Most available solutions for health monitoring offer a generalized physiological measurement, that is, by reference to generic formulas or tables that are not customized to individuals [7, 10]. Many other solutions are focused on predefined activities such as walking and running without considering physiological parameters of each person, giving results that are not clearly differentiated [9, 11].

In [12], a method based on personalized maximum heart rate was proposed as an extension of Chamoux method. This method allows continuous monitoring effort, taking into account the particular physical condition of each person by measuring the heart rate. The goodness of this proposal was evaluated in [13] through a comparative study with the other two methods (original Chamoux and Borg) [10, 14]. It can be stated from these results that the heart rate reflects health conditions (sick, tired, and acclimatized), but to our knowledge, this has not been proven objectively and formally, it can also be stated that the personalized maximum heart rate method allows a better result distribution than that obtained in previous works. However, these results do not consider the habituation to specific work that a person may have, nor the perception of experts about the nature of effort levels.

In this work, we propose a method considering both of these important factors in personalized effort evaluation: the habituation to perform a specific job and expert perception about the nature of effort levels assessment.

Expert knowledge refers to the estimates or judgments made by experts of the analysis and interrelations of problem’s quantitative parameters. Usually, the expert knowledge must face situations of vagueness and imprecision. It is because it is complex or not possible to have a complete list of all variables involved in the problem domain. That is, there is no exhaustive list of all factors to take into account for the problem domain. Even knowing all the variables, it can be difficult to obtain concrete data. In addition, this information may be incomplete or even erroneous [15].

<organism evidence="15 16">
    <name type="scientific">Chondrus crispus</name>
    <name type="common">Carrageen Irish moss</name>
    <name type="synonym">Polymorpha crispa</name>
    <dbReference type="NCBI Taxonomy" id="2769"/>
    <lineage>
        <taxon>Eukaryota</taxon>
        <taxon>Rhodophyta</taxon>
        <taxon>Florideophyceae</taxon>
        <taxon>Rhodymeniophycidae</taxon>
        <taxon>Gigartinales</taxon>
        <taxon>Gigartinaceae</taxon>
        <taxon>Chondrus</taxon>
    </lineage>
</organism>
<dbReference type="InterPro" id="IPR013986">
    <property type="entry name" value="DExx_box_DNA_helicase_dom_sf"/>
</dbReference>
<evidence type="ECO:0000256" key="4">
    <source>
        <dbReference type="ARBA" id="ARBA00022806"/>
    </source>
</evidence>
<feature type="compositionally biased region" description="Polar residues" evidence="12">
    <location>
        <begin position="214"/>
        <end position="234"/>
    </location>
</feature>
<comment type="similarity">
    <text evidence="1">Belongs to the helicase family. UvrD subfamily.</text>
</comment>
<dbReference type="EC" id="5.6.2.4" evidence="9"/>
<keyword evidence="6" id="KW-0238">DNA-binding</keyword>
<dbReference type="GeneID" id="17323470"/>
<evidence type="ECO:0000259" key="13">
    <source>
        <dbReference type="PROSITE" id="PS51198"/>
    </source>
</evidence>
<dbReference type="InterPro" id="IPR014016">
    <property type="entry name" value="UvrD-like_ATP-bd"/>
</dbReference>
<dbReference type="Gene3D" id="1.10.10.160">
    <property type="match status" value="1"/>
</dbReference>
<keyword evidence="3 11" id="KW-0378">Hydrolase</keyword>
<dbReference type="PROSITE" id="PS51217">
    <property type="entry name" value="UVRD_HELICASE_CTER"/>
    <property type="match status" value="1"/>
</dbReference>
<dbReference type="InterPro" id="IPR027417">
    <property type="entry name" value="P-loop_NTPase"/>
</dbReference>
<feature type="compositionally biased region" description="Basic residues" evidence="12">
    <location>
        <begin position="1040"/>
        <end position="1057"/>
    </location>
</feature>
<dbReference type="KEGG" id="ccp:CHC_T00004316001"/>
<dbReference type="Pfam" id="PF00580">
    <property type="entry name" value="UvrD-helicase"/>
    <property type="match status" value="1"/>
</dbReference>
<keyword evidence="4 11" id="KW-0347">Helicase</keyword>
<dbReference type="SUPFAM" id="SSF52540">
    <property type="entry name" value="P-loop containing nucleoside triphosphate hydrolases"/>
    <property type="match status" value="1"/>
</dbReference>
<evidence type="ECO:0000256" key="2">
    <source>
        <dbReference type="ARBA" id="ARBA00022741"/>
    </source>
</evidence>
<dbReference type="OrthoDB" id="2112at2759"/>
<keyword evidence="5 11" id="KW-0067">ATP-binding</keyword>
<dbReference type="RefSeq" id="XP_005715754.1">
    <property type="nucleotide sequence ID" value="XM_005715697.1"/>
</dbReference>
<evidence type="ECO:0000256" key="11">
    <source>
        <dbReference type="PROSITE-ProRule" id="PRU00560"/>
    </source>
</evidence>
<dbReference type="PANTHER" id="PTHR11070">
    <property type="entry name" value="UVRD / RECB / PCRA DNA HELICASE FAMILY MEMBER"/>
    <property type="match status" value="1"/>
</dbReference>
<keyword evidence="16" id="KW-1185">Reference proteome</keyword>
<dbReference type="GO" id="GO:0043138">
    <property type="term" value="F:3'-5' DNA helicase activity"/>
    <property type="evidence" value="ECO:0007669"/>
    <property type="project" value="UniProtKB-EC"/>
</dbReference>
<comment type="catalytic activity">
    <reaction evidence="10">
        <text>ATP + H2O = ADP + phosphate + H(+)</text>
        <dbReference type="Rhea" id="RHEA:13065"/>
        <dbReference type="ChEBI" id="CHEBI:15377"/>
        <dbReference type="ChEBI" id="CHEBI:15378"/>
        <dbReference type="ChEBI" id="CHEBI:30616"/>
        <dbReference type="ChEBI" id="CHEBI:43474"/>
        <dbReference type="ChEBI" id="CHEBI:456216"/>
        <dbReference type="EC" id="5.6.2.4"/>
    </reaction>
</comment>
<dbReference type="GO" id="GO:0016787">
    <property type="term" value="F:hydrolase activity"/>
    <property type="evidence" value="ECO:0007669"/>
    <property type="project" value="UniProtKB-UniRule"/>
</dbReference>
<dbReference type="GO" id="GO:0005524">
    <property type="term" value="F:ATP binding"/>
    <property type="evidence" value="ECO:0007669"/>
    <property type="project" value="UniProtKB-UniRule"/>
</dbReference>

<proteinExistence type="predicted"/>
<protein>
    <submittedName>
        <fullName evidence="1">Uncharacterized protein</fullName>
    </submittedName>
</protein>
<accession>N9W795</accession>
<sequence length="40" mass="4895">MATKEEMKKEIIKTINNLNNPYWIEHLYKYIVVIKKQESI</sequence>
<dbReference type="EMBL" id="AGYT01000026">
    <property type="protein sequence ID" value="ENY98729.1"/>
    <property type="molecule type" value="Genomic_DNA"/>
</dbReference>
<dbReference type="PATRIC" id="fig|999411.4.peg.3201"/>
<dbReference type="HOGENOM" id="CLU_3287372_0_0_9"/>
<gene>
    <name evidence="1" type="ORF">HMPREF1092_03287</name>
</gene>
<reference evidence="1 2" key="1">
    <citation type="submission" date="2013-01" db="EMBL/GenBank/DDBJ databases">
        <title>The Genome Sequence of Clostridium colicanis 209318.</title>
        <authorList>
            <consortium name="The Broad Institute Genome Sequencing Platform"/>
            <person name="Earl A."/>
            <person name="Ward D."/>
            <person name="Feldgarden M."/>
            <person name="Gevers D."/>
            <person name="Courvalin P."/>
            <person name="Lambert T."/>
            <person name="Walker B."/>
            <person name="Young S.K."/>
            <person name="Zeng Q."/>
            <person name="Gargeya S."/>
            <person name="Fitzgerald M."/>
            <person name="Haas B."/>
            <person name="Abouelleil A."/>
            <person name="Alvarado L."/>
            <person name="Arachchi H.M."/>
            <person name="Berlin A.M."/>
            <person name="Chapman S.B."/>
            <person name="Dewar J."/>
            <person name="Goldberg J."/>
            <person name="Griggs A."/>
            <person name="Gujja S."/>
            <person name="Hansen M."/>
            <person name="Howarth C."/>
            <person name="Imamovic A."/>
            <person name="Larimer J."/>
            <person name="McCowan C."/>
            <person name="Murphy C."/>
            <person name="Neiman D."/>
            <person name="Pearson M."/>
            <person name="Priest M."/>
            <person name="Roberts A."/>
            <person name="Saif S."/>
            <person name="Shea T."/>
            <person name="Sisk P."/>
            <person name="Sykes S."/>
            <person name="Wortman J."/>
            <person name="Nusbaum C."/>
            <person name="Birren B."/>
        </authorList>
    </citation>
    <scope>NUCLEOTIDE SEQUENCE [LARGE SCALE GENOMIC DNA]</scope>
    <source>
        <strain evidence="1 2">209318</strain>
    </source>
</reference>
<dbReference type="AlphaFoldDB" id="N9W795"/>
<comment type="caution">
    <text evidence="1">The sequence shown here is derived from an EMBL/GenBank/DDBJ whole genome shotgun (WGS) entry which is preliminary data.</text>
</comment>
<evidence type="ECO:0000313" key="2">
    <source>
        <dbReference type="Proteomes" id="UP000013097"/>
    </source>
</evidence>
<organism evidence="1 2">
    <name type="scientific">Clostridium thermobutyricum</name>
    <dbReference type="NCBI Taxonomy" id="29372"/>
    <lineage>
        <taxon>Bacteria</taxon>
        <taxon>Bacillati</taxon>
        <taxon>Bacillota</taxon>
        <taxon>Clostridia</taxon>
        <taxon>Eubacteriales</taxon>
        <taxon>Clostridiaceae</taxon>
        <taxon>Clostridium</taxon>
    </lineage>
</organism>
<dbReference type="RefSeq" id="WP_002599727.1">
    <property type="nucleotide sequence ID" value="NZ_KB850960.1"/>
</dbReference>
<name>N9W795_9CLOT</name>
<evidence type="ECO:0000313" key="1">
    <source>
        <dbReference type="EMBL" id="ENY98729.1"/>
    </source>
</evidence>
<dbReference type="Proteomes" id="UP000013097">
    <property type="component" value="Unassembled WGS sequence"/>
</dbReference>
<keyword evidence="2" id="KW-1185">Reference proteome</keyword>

Expert perception of effort level is needed because of the nature of effort values reported in previous works based on relative cardiac cost (RCC), which is defined into a rank of values, RCC = [0, 69], and grouped in sets of 10 values—these sets are named as intense = [60, 69], heavy = [50, 59], slightly heavy = [40, 49], and so on [14]. The problem is when we have a value, let us say, RCC = 49, which is considered as slightly heavy, but which could be considered as heavy instead. In order to better define the effort magnitude, we propose to consider RCC sets as diffuse ones, given that there is a gradual progression of values from one set to the next, which allows us to define the membership degree of values to each set.

The habituation of a person to perform a specific activity is needed, because we must consider if this person has the skills needed to execute the activity with a good performance, that is, good performance in the execution of an activity depends more on habituation than on other factors as good physical condition. The habituation of a person to the execution of job activities affects the job after assignment in an important way.

2. State of the Art

For many years, cardiac cost and metabolic expenditure from physical labor are calculated using formulas and generic tables [6]. The use of a custom method becomes more important when monitoring physical activities that require a lot of effort, such as heavy lifting, since such activities are those that can compromise the welfare and health of workers [16].

As established in the ISO 8996 standard [17] for estimating metabolic cost, the use of the heart rate is an option that provides an estimation of effort with a margin of error as plus or minus 10 percent. This method of analysis is surpassed only by custom measurements that require the use of specialized equipment commonly available in laboratories. The latter very precise methods are equipment of indirect calorimetry (oxygen consumption test using a mask) and doubly labeled water (water consumption and urine analysis).

Measuring the heart rate is a valid option to estimate the effort which represents a work activity for an individual, although some limitations must be considered [18]. It is also important to consider that there are other factors influencing significantly, such as environmental conditions (temperature and humidity), weight, age, acclimation, mental stress, and personality [19].

2.1. Fuzzy Logic